Presently, there are no cures, nevertheless, accelerating insights into the biology of the disease and intensive research studies are promising new treatments. However, it may be many years before cures emerge.
Current FDA-approved drugs for Alzheimer’s disease do not prevent or reverse the disease, and provide only modest symptomatic benefits. The growing understanding of the patophysiology of Alzheimer’s disease has led to an increase in the development of agents. Disease-modifying therapies targeting the underlying mechanisms of Alzheimer’s disease are now in late stages of human clinical trials.
The primary targets include beta-amyloid, the aggregation of which contributes to the pathogenesis of Alzheimer’s disease and tau proteins, the hyperphosphorylation of which leads to the development of neurofibrillary tangles, central to the pathogenesis of Alzheimer’s disease.
Most of the biotech and pharmaceutical industry is focusing on the amyloid hypothesis (Selkoe DJ. and Hardy J.).
Therapeutic approaches aim at preventing Aβ formation, blocking its aggregation into plaques, lowering its soluble levels in the brain and disassembling existing amyloid plaques. Concerning neurofibrillary tangles, therapeutic approaches aim at reducing tau phosphorylation and/or aggregation.
Other aspects include mitochondrial dysfunction, failure of molecular transport mechanisms, oxidative damage, inflammation and cell cycle dysregulation.
The following table shows selected Alzheimer’s disease drug developments.
|Drug||Mechanism of Action||Stage of development|
|Tramiprosate||Direct Aβ binding to prevent Aβ aggregation||Completed phase III/ discontinued|
|ACC-001||Active Aβ vaccination||Phase II (safety, proof of concept)|
|Bapineuzumab||Anti-Aβ monoclonal antibodies||Phase III (efficacy in AD)|
|IgIV||Anti-Aβ polyclonal antibodies||Phase III (efficacy in AD)|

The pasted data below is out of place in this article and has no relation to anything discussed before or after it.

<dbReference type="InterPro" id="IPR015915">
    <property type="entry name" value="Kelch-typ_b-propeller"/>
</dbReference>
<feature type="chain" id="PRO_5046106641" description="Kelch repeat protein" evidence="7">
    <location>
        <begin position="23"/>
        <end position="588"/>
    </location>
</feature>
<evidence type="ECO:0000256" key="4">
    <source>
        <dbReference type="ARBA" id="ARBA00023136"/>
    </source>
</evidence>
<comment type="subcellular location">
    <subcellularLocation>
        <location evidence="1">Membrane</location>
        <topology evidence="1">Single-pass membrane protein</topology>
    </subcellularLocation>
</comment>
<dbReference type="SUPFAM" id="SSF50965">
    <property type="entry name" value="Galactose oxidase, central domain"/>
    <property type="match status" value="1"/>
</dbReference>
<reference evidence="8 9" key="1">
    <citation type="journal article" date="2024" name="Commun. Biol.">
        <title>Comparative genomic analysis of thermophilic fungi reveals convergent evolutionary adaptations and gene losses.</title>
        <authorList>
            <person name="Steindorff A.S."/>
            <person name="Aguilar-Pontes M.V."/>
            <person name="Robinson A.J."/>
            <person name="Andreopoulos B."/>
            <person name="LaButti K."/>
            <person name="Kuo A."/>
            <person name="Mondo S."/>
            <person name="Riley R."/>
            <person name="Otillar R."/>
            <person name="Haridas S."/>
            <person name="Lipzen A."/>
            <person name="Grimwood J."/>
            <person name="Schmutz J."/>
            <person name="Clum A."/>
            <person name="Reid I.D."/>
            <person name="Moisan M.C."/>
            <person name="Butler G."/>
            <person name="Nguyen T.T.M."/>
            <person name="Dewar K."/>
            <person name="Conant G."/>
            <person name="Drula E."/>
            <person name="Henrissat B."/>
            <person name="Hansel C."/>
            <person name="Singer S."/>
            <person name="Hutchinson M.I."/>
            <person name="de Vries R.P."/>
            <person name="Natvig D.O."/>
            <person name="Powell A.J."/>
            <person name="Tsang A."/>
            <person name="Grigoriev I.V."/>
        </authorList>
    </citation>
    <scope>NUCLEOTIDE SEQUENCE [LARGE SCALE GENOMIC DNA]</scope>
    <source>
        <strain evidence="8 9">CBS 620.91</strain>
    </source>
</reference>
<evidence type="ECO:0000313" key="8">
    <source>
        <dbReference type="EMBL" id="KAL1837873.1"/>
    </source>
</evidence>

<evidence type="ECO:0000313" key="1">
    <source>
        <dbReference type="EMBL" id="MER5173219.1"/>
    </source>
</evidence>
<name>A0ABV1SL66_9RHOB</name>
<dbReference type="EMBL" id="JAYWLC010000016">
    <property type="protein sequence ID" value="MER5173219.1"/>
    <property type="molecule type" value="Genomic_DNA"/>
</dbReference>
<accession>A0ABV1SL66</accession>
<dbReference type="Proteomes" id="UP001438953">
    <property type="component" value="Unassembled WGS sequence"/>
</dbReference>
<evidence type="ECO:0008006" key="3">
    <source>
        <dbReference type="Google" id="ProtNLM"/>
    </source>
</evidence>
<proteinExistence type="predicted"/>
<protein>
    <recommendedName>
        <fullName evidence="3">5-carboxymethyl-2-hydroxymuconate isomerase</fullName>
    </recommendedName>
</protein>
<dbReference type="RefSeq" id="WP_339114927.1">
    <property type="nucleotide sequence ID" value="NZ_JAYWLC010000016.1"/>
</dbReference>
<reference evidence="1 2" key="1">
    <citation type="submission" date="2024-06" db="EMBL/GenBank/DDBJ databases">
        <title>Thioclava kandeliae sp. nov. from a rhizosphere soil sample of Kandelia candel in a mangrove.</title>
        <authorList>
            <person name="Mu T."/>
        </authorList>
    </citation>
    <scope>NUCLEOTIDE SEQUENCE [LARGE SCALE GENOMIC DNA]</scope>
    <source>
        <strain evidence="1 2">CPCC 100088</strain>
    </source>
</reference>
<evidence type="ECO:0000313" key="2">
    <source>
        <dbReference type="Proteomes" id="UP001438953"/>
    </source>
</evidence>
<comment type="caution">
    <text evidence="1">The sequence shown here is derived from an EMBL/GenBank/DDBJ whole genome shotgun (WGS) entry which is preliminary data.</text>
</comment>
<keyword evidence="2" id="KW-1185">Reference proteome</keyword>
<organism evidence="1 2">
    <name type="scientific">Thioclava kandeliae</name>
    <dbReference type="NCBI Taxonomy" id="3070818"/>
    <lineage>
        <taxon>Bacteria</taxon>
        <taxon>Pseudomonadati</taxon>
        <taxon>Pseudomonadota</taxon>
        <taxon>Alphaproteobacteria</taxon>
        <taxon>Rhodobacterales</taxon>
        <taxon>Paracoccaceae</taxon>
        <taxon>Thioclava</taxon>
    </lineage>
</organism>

|PF-04494700||RAGE inhibitor||Phase II (safety, proof of concept)|
|Tarenflurbil||γ-secretase inhibitor||Completed Phase III/discontinued|
|Semagacestat||γ-secretase inhibitor||Phase III (efficacy in AD)|
|Rember||Tau aggregation inhibitor||Entering Phase III (efficacy in AD)|
|NAP (AL-108)||Microtubule stabilizer||Phase II (safety, cognitive enhancement)|
|Dimebon||Microtubule stabilizer||Phase III(efficacy in AD)|
Currently, the greatest numbers of studies are focusing on anti-amyloid strategies. Other disease-modifying therapies that underly the pathogenic mechanisms of Alzheimer’s disease are currently in clinical trials.
The four Alzheimer’s drugs already on the market are the following, along with their dosage forms, chemical name, manufacturer and 2009 sales:
– Aricept: tablets; donepezil; Pfizer Inc.; $432 million (partner Esai Inc. got about $3.3 billion in revenue)
– Namenda: tablets or liquid; memantine; Forest Laboratories Inc.; $1.06 billion
– Exelon: patch, liquid or capsules; rivastigmine; Novartis AG; $954 million
– Razadyne: tablets, capsules or liquid; galantamine; Johnson & Johnson; $415 million
Source: Physicians’ Desk Reference, the companies
Gervais F: GAG mimetics: potential to modify underlying disease process in AD. Neurobiol Aging 2004, 25:S11-12.
Hardy J., Selkoy DJ. The amyloid hypothesis of Alzheimer’s disease: progress and problems on the road to therapeutics. Science 2002, 297: 353-356.
Rafii S. Michael and Aissen S. Paul. Recent Developments in Alzheimer’s disease therapeutics. Miniriview. BMC Medicine 2009, 7:7